At the end of April I felt tired, but had a week of free time in Las Vegas visiting Katie’s parents that I wanted to capitalize on. I ran 20 miles a day in the desert and mountains that week, culminating in a fun 25 miler in Zion National Park up and down the canyon and hitting all the best high points like Observation Point and Angel’s Landing. It was easy to just keep knocking out 7:30 miles, but it felt much harder than it should have.
|Zion Observation Point|
Unsurprisingly, I came back dead tired. I knocked out a 40 mile bike ride at the end of the week with my good friend Ryan and then that was it. I kept training, but struggled to run under seven minute miles. My old stone bruise on my left foot 4th metatarsal started to hurt again. This was no good, I wanted to feel good again and put in steady training for fall races. After a dismal performance at our team relay at Dances With Dirt Gnawbone (in May) I felt the fatigue was unbearable.
My usual coffee intake was even higher in the morning to get myself energized for lunchtime runs. Coffee stopped working. I decided that perhaps my regular and possibly excessive coffee consumption was masking a great fatigue. So I quit drinking coffee. I was now running slower than ever. I struggled to run eight minute miles.
Overreaching, sympathetic overtraining, parasympathetic overtraining, dead legs, whatever you want to call it, I think I had it. I have a continuous running streak of almost 200 days so I didn’t want to quit. I resolved to run one mile a day, easy on the grass for two weeks. I stayed away from caffeine. I felt terrible for a while, but then I started to feel better. An easy mile one day on the road turned into a 6:30 mile. This was even in the morning.
I ended my mile-a-day two week break two weeks ago. My energy is back. I started a new training plan. I am gradually increasing mileage (50 one week, 60 the next, 70 this week) and rebuilding a cardio base. I have always scoffed at the idea of regularly wearing a heart rate monitor but decided that I have been ignoring a valuable training tool I already have. Why not use it?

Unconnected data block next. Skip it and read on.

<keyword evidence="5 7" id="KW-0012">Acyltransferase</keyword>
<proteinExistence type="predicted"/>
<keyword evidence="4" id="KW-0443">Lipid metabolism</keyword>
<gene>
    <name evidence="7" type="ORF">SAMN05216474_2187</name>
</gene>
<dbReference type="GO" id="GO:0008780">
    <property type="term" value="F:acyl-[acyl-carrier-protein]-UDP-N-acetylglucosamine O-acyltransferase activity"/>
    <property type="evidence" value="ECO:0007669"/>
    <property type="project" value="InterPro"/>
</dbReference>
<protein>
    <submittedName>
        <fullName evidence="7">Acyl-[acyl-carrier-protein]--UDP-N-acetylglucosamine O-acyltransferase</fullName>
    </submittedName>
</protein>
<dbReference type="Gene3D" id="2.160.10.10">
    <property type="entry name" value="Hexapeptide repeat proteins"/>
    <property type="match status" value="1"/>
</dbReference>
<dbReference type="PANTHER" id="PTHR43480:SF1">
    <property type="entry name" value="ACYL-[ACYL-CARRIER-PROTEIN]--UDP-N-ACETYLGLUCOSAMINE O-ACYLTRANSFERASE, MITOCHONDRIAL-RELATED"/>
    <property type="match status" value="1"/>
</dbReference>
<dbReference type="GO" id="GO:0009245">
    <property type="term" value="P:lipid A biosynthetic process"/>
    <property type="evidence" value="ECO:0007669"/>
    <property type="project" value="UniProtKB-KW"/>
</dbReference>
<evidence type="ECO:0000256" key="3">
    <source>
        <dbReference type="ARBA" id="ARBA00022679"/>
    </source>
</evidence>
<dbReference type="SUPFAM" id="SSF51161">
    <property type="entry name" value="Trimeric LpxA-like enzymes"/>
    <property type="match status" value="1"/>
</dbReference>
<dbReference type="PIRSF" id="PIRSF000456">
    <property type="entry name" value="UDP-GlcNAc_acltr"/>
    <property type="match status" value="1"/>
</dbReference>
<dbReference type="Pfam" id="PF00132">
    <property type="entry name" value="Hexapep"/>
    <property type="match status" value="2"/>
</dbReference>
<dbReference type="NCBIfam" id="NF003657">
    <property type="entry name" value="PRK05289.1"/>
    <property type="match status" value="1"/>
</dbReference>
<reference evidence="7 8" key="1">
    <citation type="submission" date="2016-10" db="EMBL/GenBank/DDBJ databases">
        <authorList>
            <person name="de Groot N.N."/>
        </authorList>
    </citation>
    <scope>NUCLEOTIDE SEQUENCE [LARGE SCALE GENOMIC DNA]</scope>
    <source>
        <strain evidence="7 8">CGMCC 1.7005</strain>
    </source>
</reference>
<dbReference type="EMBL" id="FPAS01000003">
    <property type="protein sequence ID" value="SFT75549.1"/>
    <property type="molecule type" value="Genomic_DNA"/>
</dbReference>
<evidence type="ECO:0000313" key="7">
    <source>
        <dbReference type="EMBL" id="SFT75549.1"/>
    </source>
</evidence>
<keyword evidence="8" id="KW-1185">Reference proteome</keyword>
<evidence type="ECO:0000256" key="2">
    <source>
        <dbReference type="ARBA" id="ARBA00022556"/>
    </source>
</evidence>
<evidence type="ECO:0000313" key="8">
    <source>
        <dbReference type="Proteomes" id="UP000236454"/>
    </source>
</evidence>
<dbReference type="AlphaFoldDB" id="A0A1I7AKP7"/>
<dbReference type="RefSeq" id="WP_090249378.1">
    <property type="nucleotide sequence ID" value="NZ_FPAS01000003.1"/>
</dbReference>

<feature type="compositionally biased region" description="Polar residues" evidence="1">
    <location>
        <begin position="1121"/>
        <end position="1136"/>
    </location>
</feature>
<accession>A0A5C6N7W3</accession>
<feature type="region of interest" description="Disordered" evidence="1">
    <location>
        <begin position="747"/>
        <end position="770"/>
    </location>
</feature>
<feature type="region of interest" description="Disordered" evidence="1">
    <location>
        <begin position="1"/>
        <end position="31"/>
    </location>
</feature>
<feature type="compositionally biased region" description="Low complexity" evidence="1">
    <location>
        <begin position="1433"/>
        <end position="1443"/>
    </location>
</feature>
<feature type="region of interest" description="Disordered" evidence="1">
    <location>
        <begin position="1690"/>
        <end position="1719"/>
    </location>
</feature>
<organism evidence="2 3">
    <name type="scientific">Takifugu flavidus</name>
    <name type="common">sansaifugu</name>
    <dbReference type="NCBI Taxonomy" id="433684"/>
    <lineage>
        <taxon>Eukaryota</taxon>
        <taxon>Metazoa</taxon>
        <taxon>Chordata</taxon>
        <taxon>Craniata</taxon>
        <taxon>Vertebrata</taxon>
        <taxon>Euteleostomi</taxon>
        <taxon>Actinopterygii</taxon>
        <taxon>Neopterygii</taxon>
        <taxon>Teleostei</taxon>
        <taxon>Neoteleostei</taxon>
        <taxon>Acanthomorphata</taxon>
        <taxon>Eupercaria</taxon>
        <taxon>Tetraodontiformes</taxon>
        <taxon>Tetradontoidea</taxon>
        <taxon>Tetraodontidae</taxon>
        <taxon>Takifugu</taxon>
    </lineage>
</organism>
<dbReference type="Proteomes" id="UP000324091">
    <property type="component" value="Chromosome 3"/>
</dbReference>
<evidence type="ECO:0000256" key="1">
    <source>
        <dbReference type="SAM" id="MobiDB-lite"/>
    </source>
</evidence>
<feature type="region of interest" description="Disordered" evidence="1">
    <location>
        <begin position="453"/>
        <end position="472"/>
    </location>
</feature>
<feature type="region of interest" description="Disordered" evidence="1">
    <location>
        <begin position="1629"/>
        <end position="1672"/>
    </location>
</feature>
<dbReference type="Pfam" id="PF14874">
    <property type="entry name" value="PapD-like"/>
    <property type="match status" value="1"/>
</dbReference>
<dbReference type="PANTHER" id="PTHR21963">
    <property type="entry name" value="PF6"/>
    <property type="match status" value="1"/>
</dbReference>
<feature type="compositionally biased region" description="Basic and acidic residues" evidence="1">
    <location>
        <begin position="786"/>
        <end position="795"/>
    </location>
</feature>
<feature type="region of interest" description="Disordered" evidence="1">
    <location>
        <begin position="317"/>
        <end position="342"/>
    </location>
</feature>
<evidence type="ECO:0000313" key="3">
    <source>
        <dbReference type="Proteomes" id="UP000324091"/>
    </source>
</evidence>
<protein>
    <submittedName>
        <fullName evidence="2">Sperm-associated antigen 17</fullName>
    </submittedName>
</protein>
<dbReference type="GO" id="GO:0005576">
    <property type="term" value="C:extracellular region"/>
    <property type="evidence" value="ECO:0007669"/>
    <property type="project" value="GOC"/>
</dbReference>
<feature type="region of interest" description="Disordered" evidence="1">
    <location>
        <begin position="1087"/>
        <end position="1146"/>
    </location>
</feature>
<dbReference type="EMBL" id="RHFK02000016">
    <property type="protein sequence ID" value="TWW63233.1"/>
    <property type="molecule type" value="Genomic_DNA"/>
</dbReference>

So here I am two weeks later, running every mile with a self imposed limit of 140bpm and keeping my average HR at around 136bpm. The heart rate training fad I have loved to hate is now my training plan until I stop seeing improvement at these easy heart rates. My theory at the moment (still not drinking any coffee) is that my caffeine induced ease of running higher heart rates did me in at the expense of fundamental cardiovascular base building.
My first run with a heart rate cap was miserably slow. I ran a 10 mile out and back on the rail trail at near 9 minutes per mile culminating in a 10 minute last mile. I battled back and forth with a girl alternating walking and running on the Rail Trail. I cursed the heart rate monitor. People I know saw me running slowly on Kirkwood. Embarrassing! I ran the same route the next day. I ran it again the day after that. The pace started to drop. Last week I managed a run at 136bpm and two miles at 7:08 and 7:01. Either I am recovering with all these easy runs or improving cardio fitness quickly. I don’t think it matters which, I am thrilled to be feeling fresh every day and running a little faster each time out!
I have been convinced that easy flat runs would eventually bore me. But instead the game of relaxing and trying to run faster and more efficiently at the exact same effort is becoming an enjoyable challenge. I’m getting a heart rate monitor tan-line.
My friend Ben swears by this training philosophy. If it works for Bartley maybe it will work for me as well!
So there it is, let the summer of base building commence.